The filmmakers will be in attendance for a Q&A and community discussion about green burial. Also on the agenda is a representative from Texas Parks & Wildlife to announce their new conservation burial and cremains scattering program.

In addition, the filmmakers will be giving a free workshop earlier that day at the museum on environmental documentaries. It’s limited to 30 people, so reserve here. 

A Will for the Woods filmmakers Amy Browne, Brian Wilson, Tony Hale and Jeremy Kaplan will be hosting a workshop on environmental filmmaking on Nov. 6, 3-5 p.m. at the museum.


Joe Sehee, executive director of the Green Burial Council, sites the environmental benefits of green burial: 

“Conservation of natural resources and energy, reduction of carbon emissions, and preservation and restoration of habitat.” But more than that, says Sehee,“People don’t want to talk or think about death. Green burial is not widely understood because people must explore a subject area they’d rather not. Yet green burial provides a context for people to explore it. Taking care of the dead in a way that heals us and the environment is an exciting idea that will feature big in the future.”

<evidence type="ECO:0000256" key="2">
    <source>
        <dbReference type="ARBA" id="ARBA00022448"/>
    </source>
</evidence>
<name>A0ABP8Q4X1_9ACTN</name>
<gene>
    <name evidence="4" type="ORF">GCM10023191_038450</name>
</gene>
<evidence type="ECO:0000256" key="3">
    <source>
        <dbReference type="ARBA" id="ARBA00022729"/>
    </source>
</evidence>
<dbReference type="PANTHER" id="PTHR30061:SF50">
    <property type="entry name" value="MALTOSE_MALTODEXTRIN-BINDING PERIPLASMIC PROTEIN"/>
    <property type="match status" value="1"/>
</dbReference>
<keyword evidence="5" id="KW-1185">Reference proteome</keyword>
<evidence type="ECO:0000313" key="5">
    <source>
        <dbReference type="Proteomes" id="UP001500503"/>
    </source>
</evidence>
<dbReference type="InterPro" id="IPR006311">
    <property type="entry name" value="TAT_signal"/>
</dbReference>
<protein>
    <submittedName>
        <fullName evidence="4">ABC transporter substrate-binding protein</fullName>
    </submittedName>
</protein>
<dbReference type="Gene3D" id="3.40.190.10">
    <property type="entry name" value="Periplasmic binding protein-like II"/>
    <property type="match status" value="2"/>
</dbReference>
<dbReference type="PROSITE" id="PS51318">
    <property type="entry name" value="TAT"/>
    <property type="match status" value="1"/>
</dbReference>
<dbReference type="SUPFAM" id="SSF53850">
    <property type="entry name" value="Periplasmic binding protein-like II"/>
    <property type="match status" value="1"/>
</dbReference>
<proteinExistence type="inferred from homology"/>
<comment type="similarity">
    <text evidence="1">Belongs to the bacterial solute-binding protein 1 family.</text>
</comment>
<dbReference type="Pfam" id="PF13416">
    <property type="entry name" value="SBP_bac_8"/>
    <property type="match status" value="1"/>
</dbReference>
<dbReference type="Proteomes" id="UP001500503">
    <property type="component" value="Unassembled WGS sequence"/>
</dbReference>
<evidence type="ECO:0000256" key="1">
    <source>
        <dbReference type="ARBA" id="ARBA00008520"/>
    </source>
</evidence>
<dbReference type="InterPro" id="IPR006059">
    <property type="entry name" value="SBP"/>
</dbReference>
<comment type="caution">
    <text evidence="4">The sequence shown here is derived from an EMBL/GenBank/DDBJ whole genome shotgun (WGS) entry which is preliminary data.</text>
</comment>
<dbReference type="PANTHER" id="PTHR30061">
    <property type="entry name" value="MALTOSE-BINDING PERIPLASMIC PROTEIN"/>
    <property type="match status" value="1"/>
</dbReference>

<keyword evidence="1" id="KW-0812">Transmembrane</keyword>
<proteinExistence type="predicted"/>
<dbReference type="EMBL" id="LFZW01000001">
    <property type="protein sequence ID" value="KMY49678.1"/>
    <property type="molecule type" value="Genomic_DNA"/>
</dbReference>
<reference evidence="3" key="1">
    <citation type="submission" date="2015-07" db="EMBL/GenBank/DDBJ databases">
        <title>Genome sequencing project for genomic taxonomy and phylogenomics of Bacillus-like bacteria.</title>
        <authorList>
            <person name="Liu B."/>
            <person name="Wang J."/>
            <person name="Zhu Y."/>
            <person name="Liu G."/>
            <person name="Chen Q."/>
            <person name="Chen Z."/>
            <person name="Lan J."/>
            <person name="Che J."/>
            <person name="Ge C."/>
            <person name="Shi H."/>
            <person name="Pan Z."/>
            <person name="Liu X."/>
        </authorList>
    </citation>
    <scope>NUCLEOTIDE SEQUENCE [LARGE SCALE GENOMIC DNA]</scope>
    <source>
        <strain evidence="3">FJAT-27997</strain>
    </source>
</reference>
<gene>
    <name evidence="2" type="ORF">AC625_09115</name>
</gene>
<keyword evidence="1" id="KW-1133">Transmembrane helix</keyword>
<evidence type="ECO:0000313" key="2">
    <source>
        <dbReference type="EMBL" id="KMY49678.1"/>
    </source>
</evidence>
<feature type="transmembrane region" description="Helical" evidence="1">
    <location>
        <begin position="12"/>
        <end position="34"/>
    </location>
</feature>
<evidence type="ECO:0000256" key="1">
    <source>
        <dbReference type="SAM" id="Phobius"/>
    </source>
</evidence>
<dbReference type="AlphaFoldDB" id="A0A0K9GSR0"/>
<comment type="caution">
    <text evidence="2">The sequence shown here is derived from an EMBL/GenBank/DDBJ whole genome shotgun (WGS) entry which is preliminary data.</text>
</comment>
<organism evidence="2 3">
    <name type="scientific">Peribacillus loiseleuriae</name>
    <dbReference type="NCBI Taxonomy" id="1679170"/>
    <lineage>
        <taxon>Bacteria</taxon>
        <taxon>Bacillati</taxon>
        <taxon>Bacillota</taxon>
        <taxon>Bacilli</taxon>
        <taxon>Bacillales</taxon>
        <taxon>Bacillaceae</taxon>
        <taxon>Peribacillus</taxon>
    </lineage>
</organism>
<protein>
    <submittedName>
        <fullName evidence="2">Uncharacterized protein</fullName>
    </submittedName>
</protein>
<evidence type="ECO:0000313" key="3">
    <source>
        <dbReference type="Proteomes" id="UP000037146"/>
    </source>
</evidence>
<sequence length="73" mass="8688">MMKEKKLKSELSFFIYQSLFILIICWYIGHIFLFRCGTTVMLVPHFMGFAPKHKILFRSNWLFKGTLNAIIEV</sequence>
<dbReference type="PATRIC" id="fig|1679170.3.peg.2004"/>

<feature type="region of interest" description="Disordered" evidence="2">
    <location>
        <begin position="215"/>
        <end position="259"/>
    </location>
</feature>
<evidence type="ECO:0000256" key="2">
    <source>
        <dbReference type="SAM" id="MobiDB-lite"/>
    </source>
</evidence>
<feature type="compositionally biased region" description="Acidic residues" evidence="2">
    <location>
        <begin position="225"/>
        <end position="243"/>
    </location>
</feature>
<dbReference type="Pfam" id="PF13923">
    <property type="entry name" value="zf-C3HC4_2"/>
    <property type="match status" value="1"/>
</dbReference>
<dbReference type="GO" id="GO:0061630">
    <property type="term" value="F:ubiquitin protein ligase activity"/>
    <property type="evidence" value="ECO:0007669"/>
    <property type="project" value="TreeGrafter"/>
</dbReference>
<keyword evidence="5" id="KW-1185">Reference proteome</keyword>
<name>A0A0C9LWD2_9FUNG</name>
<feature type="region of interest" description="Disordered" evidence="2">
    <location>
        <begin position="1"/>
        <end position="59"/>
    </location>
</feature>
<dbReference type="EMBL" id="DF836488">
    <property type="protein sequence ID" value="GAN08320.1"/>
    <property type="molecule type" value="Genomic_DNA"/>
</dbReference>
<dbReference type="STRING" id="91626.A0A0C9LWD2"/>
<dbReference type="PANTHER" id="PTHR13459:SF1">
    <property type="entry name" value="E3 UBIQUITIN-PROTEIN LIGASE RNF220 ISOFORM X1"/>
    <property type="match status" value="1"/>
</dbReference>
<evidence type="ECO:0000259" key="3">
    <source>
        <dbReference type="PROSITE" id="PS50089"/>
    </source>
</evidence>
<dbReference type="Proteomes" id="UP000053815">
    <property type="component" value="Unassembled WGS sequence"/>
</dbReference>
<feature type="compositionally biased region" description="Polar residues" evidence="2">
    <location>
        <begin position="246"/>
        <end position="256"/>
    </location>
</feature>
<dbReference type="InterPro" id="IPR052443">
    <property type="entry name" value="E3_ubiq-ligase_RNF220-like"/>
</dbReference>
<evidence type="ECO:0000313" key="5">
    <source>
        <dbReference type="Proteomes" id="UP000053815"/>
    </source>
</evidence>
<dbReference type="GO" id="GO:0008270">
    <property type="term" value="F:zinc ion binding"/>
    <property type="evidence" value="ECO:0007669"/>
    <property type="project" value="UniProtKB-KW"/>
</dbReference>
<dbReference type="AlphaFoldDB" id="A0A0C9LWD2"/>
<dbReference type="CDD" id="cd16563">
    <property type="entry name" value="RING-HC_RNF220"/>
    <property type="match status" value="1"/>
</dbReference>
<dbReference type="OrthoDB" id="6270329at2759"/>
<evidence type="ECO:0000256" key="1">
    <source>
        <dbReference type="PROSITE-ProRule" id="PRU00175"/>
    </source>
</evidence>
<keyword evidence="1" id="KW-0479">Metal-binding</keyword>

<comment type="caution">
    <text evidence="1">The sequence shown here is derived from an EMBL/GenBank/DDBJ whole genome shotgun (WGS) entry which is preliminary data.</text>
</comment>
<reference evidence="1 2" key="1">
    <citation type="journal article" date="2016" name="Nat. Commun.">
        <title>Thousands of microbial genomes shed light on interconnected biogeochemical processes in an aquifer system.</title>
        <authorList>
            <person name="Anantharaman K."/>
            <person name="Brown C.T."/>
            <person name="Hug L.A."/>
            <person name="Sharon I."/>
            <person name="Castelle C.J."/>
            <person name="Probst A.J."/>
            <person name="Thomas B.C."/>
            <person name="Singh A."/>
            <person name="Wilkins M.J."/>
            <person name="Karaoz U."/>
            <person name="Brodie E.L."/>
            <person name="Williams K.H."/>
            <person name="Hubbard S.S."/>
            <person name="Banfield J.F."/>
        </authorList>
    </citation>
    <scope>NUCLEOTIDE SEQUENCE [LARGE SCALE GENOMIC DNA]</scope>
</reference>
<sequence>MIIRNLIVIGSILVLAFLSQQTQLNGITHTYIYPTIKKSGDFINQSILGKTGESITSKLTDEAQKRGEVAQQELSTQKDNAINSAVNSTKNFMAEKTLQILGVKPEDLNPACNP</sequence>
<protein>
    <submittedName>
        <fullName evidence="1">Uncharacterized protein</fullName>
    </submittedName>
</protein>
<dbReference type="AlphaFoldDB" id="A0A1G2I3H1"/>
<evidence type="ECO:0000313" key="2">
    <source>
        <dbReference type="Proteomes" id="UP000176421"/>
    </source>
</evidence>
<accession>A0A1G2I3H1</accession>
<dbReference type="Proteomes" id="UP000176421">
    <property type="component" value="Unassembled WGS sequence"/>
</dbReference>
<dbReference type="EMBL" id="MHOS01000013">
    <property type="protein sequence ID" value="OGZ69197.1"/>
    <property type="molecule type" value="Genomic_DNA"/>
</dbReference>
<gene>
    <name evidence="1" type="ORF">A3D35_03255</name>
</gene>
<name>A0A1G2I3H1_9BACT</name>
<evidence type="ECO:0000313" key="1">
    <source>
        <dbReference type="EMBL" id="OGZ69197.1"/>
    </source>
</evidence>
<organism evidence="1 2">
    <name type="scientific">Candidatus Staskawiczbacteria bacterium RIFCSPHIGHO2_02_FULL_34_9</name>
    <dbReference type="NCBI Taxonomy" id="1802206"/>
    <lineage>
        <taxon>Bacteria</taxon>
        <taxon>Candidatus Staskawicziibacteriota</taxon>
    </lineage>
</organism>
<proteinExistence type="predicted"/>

Green burial at its most beautiful and poetic embodies the first law of thermodynamics: Energy can not be created or destroyed; it only changes forms. The energy that is our self embodies out of the fertile darkness of our mother’s womb and returns to the fertile darkness of the soil. It is a philosophy to do death as consciously as life was lived, turning burials into a celebration of change.